John Foley is Reuters Breakingviews' China editor. Based in Beijing, he writes on China’s economy and financial markets. John established Breakingviews’ Hong Kong bureau in 2009, and previously wrote on mergers and acquisitions, capital markets and consumer goods in London. Before joining Breakingviews in 2004, John worked as a copywriter for a London-based advertising agency. John read English Literature at Exeter College, Oxford. Follow John on Twitter @johnsfoley
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The latest leadership pow-wow ended with a pledge to reduce political meddling in court cases, and fight legal graft. Yet foreign companies are unlikely to get a fairer hearing from regulators, and the ruling Party remains untouchable. It’s justice with Chinese characteristics.
Strict controls should shield China from flighty foreign capital. In practice, investors have snuck in at least $725 billion of short-term money since 2008. That makes the economy vulnerable to outflows. Central bankers are saddled with preventing a trickle becoming a flood.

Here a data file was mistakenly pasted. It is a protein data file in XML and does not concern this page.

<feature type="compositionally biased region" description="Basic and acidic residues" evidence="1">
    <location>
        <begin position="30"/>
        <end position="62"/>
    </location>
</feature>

Property investment is slowing sharply, dragging GDP and commodity prices with it. So far, China’s planners have mostly stood by. Letting market forces operate could bring financial disruption. But unwinding the massive oversupply of hastily-built housing has to start somewhere.
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- Hong Kong shreds hopes for orderly disorder
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